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- Buy now, pay later startups have traditionally reached online shoppers through partnerships with merchants.
- Now, players like QuadPay have launched apps that give users the ability to shop at nearly any store and pay for their purchases in installments in-person.
- QuadPay’s consumer app is powered by the $36 billion fintech Stripe.
- Stripe Issuing, a self-service card issuing API, launched out of beta in April and is available to all businesses in the US.
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The coronavirus pandemic has caused a shift in consumer spending behavior toward e-commerce. But as merchants look toward a post-COVID World, they’re looking for ways to make best use of their real estate footprints and link their in-store and online sales.
Buy now, pay later startups, too, are riding this wave of connecting the online and in-store experiences. Over the past few years, startups like Affirm, Afterpay, Klarna, and QuadPay have come on the scene offering shoppers the option to split their e-commerce purchases into installment payments. And they all got their start by partnering with merchants to embed their product in online checkout windows.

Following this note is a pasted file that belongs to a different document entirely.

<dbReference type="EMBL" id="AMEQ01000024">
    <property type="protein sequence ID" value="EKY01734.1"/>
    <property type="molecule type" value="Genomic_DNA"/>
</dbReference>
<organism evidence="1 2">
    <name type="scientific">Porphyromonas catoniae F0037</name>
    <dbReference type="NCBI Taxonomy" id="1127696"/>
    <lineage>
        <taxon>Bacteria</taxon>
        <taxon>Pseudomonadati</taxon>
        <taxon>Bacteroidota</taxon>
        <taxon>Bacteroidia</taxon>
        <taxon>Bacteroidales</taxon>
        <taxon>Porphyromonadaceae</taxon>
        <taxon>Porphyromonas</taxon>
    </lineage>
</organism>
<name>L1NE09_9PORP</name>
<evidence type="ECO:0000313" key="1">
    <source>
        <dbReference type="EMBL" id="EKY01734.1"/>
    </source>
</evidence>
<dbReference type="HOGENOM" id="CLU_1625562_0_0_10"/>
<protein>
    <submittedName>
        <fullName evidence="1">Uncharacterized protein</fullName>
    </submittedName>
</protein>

Buy now, pay later startup QuadPay has now launched a new way for its users to shop at almost any store and pay for their purchases in installments as a way to grow its customer base outside of e-commerce.
To offer on-demand access to installment payments, QuadPay’s app issues single-use digital cards that its customers then use to pay in-store. And behind the scenes, payments giant Stripe is powering the tech that enables instant card issuing and payment.
QuadPay’s on-demand cards will be issued through Stripe, a $36 billion payments fintech that does everything from core payments processing to fraud monitoring. Stripe works with almost all of the buy now, pay later players in some capacity, though not always through card issuing, Jeanne DeWitt Grosser, head of North America revenue and growth at Stripe, told Business Insider.
Stripe Issuing is a self-service card issuing application programming interface (API), and it just launched out of beta becoming available to all US businesses in April. QuadPay has been working with Stripe in beta for the card-issuing in its app, which launched in July last year.
For QuadPay, leveraging Stripe’s API-driven tech and international scale will help it grow and launch in new markets like Canada and the UK, Brad Lindenberg, CEO of QuadPay told Business Insider.
QuadPay’s 2018 seed round included funding from Global Founders Capital. The startup has not disclosed further fundraises, but Lindenberg says it’s well-capitalized.
“We have the capacity to scale the book far beyond where we are,” said Lindenberg. “We are sufficiently capitalized and maybe we’ll raise more as we grow, but we don’t necessarily have to at any point.”
Buy now, pay later startups like QuadPay initially gained traction by partnering with merchants and integrating into their e-commerce checkouts. When a shopper uses a buy now, pay later option, the merchant pays a fee (QuadPay’s fees range from 4 to 5.9%).
And it’s worth it for merchants, the startups say, because offering a buy now, pay later solution can help increase purchase size and convert browsers to buyers.